Nebraska – Uses a combination of tagging stations and telephone registering.
Kentucky – Uses a “Telecheck” harvest reporting system. Fully automated and provides real time information.
Wisconsin – Uses a system very similar to Maine’s current system but still can provide harvest data within 2 days.
Iowa – Mandatory reporting by either online, telephone or at licensing agent.
*Note – In those states that that still use tagging stations, it is my understanding that the fish and game departments require the tagging agents to submit harvest data daily or weekly.

Below I have suggestions on how Maine might be able to accomplish faster harvest information and at the same time collect better data.

Please understand that I’m not suggesting an end to the gathering of important data used for deer management. As a matter of fact, I’m offering ways of collecting more and better data which can only help the process and provide for a better product, and this system will free up more staff time in order that more time and personnel can be utilized counting deer, checking deer yards and implementing predator control when circumstances demand it.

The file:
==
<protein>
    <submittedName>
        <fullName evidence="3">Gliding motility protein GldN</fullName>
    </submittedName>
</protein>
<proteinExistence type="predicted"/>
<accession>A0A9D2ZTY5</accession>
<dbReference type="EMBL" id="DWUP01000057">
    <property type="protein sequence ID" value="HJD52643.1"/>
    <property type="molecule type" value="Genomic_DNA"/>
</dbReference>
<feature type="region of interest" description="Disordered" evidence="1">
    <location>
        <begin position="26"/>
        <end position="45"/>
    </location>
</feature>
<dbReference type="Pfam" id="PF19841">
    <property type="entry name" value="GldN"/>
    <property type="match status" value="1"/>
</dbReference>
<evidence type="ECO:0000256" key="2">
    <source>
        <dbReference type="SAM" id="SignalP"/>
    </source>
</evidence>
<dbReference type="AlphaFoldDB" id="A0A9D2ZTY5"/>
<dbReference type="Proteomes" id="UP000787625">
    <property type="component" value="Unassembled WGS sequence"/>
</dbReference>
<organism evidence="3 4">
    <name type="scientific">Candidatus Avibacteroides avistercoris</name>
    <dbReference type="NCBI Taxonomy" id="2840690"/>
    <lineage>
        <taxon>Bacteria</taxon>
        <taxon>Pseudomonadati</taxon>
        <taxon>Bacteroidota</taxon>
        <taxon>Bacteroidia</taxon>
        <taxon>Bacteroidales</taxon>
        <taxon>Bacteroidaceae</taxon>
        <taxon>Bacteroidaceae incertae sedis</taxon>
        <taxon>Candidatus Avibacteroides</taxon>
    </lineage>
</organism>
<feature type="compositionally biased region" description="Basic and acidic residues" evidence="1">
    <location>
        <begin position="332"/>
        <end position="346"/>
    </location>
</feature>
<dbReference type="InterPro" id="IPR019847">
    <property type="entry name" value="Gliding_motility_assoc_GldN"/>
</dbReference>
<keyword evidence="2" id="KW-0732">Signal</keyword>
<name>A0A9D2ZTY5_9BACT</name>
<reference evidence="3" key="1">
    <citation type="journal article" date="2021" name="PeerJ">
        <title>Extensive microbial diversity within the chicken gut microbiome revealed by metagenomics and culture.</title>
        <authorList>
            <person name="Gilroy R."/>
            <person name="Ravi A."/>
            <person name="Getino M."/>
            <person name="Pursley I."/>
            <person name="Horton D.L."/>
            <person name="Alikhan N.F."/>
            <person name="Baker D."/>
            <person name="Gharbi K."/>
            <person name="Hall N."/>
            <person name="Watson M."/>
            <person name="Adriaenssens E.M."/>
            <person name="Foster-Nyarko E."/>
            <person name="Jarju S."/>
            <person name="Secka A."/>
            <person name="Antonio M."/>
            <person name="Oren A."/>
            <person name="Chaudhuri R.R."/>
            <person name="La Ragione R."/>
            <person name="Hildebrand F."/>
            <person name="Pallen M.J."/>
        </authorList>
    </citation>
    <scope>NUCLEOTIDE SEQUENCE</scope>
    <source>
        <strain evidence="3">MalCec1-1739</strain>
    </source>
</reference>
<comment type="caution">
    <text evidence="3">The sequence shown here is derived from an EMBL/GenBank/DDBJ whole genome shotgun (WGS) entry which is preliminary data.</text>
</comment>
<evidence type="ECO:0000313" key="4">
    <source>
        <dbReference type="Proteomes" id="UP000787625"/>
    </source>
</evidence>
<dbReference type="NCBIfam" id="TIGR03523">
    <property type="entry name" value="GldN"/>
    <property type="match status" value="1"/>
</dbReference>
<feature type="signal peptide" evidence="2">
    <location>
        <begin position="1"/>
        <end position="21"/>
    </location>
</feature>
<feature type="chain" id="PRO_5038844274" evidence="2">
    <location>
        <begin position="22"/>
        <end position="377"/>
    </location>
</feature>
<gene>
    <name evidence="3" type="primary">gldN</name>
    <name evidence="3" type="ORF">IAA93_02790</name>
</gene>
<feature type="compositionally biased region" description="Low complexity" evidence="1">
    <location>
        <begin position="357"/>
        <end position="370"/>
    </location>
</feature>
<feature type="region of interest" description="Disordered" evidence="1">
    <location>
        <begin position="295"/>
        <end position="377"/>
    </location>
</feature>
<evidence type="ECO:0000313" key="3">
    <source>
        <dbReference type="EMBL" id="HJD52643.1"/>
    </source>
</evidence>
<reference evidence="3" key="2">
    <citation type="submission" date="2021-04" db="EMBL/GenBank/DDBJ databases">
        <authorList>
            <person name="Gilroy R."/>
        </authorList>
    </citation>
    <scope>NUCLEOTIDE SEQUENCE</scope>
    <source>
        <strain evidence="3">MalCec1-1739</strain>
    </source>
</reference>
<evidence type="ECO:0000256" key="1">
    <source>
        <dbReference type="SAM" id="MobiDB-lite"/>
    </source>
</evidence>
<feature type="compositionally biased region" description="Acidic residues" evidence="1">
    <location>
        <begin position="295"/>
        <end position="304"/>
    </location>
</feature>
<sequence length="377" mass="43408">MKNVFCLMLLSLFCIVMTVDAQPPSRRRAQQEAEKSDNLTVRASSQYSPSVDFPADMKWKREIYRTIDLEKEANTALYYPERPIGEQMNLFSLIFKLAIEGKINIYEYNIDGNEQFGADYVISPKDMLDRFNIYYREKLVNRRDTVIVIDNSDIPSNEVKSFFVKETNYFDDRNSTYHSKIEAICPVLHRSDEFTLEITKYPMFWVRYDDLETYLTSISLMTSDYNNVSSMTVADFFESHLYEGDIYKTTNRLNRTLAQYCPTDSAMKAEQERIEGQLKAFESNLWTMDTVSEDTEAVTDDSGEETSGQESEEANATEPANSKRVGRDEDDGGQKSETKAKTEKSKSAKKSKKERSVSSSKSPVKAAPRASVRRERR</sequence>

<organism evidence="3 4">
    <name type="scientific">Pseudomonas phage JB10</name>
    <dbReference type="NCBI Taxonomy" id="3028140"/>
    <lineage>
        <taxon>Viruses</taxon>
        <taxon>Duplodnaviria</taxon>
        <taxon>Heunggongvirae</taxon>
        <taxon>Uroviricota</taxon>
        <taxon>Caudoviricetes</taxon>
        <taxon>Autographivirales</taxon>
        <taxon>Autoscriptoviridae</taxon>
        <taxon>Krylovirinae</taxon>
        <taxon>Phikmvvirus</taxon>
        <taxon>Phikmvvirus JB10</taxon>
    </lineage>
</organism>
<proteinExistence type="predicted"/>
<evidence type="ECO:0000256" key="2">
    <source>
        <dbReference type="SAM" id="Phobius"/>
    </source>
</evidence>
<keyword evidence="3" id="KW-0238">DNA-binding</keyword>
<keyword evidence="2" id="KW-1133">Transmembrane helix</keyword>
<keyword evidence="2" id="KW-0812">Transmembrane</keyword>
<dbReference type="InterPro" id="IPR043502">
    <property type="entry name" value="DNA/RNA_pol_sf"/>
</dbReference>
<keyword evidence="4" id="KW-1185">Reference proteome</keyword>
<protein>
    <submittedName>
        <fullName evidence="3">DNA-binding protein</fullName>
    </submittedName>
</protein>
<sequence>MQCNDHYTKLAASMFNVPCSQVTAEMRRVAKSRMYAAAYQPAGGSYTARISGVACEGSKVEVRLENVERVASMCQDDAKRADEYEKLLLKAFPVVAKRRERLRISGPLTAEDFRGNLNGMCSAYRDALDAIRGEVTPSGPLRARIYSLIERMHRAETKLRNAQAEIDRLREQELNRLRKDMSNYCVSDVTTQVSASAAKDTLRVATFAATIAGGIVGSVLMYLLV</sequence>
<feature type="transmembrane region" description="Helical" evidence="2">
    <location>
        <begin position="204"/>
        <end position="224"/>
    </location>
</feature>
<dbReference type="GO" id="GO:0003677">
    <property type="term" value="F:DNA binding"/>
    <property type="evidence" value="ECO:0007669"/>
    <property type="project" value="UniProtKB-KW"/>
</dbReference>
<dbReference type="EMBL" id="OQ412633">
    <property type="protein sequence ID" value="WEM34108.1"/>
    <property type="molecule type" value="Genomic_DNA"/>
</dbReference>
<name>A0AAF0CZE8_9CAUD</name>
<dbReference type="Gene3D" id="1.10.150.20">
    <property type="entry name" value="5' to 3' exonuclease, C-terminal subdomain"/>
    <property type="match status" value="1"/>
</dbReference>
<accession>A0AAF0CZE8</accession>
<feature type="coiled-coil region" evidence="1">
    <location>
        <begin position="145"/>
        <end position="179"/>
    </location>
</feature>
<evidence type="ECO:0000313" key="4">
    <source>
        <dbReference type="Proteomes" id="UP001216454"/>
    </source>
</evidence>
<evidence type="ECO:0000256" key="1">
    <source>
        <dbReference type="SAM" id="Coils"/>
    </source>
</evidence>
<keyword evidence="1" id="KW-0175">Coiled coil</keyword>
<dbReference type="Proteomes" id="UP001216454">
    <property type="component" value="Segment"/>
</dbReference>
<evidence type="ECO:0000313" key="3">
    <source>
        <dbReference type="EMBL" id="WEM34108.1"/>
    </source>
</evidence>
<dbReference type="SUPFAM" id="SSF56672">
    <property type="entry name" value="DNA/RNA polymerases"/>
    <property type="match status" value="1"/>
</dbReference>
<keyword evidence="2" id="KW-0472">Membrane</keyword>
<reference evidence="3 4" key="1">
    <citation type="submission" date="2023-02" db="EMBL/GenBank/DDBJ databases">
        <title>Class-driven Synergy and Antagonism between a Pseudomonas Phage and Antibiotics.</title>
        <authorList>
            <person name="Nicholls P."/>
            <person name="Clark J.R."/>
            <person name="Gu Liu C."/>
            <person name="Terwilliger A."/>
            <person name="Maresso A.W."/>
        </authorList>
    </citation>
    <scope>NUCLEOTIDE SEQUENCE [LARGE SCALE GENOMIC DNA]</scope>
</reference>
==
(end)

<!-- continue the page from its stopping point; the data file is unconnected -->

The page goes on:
We live in a rapidly advancing age of technology and therefore the Maine Department of Inland Fisheries and Wildlife (MDIFW) should take advantage of that, while at the same time putting some of the onus onto the sportsmen, to more positively participate in the process. This will accomplish several things, the crux of which will be a tremendous public relations benefit to MDIFW and a greater sense of ownership for the sportsmen. An achievement such as this can be a great benefit to all parties concerned.

Here are my suggestions: (Please understand also that automated telephone reporting systems as well as computer data collecting software is readily available at a low price or even perhaps free is some shopping around was done.)